Know Your Customers: What Motivates Buying Decisions
How important is the question — Why do customers buy? — to the sales professional? How often can a salesperson articulate the reason their customer purchased from them? I can tell you, after working with hundreds of sales professionals, more often than not the reason a customer decides to buy is unknown. The problem with this is that it becomes difficult to repeat the sale. Do you know why your customers buy from you? Read on to find out about intellect and emotion as motivators, and how you can harness them to complete the sale!
The first motivator is intellect. Most salespeople understand how to engage the intellectual portion of their prospect’s psyche. The product/service features, benefits and pricing that the salesperson knows so well appeals to our prospect’s intellect. We know this to be true because prospects are easily intrigued by bells, whistles and new ideas to do things better. They typically engage in the sales conversation by asking questions, offering up buying signals and asking for proposals. All too often this results in a flurry of time-consuming activity that does not result in a sale. While the intellect of the prospect is important, it does not contribute the lion share of motivational energy behind the buying decision. Yet, most salespeople engage prospects at the intellectual level only and as a result do a lot of work that does not generate revenue.
The second motivator is emotion. All you have to do is examine your own buying process and you will see that buying decisions, to a great extent, are emotionally driven. To simplify the discussion, the emotions in play can be grouped into two categories: pleasure and pain. A vast majority of buying decisions, in the B2B landscape, are made to remove or prevent pain. Therefore, a salesperson’s primary objective to finding a sale should be finding if and where the prospect hurts. This is much easier said than done because even if the prospect reveals some hurt (poor service, reliability issues, inefficiency, etc.), it is offered up intellectually. Most salespeople, when they hear of an issue, they will jump right into sales mode and begin advocating features and benefits that appeal only to the intellect. You see, the issues your prospect gives you are rarely the real issues. A smart salesperson will drill deeper at any indication of pain. If the salesperson can be patient, listen intently and ask the right questions, the prospect will leave the intellectual conversation in favor of an emotional one. If the salesperson’s solution fits, the prospect will now be more likely to buy.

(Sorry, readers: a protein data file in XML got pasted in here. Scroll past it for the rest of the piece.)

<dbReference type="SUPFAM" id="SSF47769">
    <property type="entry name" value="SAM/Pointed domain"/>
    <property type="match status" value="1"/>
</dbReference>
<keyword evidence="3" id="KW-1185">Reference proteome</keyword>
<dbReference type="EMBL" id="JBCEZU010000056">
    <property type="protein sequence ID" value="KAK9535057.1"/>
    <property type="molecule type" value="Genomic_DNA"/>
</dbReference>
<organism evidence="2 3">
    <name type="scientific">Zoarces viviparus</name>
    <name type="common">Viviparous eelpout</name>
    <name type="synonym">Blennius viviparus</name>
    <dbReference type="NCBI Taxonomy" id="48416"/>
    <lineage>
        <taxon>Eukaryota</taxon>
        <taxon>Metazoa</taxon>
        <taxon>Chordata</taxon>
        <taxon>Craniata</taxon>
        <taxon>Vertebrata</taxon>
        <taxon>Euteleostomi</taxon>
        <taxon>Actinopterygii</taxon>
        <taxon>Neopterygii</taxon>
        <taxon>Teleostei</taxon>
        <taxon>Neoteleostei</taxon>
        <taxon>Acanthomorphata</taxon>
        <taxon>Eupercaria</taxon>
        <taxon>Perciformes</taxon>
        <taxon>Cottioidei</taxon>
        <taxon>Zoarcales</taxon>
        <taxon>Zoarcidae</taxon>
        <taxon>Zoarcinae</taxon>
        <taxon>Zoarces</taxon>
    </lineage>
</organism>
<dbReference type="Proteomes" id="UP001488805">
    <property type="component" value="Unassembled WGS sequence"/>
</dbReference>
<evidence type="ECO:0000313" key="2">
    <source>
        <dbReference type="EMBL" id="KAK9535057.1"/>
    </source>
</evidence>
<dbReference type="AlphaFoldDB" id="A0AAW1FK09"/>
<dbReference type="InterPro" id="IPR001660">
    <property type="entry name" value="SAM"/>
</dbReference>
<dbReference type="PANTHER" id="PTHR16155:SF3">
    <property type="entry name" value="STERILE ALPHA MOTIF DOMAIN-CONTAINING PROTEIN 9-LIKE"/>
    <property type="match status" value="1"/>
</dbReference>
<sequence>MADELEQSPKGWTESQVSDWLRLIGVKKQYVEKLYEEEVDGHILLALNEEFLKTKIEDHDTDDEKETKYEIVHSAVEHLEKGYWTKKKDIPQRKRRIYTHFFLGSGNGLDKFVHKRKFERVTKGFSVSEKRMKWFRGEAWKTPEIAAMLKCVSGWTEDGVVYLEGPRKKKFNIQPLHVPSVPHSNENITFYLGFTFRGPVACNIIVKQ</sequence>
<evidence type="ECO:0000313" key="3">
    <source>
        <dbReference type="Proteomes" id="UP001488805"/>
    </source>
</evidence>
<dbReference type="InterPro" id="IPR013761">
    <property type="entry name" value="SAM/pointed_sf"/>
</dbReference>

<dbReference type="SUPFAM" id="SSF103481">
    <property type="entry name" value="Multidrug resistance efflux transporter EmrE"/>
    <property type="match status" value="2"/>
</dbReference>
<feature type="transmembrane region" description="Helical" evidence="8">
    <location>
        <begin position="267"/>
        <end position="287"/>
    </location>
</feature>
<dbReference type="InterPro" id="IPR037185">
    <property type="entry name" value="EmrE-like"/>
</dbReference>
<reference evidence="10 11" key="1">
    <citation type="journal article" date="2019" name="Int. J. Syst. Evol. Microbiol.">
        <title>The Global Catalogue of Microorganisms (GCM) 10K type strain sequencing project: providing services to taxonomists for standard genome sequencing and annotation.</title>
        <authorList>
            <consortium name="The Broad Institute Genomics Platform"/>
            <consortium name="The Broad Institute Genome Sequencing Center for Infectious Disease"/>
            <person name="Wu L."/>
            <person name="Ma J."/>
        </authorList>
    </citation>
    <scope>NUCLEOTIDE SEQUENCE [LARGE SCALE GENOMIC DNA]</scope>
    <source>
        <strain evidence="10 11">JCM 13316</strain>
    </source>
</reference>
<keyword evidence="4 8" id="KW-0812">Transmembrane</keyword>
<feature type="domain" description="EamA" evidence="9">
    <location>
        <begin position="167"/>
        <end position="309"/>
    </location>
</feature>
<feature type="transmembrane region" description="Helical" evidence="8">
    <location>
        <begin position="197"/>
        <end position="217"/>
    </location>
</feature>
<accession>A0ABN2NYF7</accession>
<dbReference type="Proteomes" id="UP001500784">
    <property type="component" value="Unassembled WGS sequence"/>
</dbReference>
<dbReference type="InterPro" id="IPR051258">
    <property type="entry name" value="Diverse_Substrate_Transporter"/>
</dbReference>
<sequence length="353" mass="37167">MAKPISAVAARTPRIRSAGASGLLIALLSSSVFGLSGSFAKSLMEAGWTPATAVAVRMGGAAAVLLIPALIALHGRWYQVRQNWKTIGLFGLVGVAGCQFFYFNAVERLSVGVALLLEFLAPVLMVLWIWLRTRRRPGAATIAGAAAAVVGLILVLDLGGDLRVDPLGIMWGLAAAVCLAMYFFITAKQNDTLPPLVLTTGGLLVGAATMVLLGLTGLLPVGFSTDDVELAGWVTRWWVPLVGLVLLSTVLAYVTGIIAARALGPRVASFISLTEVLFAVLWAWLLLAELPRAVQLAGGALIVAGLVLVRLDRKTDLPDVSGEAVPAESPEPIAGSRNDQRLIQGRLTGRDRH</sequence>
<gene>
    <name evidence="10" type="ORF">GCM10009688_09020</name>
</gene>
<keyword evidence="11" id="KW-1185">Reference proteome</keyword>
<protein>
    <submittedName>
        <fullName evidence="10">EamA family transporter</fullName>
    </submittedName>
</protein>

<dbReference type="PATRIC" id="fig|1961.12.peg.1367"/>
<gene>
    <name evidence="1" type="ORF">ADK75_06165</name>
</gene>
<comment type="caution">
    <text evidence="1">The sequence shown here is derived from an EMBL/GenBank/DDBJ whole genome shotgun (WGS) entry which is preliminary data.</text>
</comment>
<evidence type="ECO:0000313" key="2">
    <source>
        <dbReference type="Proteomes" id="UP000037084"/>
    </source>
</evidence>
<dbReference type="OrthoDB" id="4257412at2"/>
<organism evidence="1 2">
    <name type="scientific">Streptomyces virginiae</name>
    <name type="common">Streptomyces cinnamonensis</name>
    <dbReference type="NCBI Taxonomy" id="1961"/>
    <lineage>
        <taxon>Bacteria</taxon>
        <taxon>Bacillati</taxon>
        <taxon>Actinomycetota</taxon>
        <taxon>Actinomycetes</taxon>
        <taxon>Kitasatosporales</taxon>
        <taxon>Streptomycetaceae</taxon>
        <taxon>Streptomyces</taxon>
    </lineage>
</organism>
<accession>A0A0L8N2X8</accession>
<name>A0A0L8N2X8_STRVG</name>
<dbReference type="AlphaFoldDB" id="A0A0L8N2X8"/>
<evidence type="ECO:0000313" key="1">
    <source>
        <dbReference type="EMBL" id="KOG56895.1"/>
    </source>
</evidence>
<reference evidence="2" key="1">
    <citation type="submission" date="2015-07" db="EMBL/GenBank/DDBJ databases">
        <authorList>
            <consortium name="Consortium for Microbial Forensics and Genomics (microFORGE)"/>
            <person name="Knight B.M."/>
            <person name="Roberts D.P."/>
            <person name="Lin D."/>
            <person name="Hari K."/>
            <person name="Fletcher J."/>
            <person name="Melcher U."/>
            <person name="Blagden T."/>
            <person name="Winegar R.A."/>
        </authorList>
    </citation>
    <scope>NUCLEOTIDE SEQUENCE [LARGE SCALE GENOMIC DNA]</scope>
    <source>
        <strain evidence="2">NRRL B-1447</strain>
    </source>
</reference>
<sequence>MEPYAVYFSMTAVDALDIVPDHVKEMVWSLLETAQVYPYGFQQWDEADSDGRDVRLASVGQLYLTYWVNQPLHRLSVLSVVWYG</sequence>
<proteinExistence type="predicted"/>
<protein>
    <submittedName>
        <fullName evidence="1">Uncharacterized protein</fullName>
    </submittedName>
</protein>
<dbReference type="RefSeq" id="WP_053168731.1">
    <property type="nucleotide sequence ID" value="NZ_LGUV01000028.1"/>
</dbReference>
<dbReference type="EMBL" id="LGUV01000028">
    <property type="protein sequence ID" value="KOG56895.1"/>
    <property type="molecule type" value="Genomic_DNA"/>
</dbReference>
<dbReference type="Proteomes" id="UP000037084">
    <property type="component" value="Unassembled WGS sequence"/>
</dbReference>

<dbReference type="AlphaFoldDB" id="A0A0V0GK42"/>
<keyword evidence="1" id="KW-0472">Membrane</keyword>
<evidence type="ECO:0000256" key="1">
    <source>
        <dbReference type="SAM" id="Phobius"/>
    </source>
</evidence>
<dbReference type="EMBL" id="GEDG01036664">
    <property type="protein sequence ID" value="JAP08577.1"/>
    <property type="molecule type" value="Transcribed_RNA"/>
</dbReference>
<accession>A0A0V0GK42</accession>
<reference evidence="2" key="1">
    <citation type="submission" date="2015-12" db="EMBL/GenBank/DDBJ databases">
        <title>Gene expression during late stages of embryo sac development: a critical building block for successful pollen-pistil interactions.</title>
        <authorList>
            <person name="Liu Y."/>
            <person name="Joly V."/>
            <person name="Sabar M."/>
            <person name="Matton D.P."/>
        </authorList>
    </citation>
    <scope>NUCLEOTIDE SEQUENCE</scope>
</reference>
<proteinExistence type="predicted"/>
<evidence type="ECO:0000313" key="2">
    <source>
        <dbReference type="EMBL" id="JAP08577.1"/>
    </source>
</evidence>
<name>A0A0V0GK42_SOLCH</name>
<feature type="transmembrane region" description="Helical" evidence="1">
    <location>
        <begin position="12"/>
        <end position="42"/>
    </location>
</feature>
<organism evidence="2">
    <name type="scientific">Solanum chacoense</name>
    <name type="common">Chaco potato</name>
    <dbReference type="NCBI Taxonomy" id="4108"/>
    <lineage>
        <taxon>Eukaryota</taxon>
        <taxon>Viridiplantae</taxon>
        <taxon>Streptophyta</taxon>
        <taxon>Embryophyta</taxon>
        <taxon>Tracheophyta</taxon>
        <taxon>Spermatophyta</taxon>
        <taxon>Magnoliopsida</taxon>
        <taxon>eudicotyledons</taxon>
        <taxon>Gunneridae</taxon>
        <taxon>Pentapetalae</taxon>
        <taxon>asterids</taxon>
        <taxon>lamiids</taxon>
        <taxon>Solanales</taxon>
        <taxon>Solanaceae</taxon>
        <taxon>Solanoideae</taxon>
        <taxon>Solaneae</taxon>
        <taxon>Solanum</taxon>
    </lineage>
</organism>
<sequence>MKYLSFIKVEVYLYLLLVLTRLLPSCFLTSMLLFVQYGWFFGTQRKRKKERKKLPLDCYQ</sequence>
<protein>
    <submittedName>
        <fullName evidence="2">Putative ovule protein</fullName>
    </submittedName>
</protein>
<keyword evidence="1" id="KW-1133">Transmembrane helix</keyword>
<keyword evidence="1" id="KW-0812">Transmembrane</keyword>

What does this mean for you and your sales?
If a sales professional can successfully appeal to the prospect’s emotional reasons to buy during the sales call, he/she will have more than a two-to-one advantage over the salesperson that appeals only to the prospect’s intellect, regardless of price. This is why high-performance salespeople win at higher percentages while capturing higher margins than their competitors.
Here’s a great exercise you can do right now with your own customers. Ask you current customers why they buy from you. They may give you an intellectual answer first, but I am certain that underneath the intellect is strong emotional justification to purchase your solution. Some examples might be stress reduction resulting in a better night’s sleep, time savings resulting in the owner spending more time with family, improved profitability which removed the need for laying off employees or improved quality output resulting in saving the manager’s job.
So, why do your customers buy from you?
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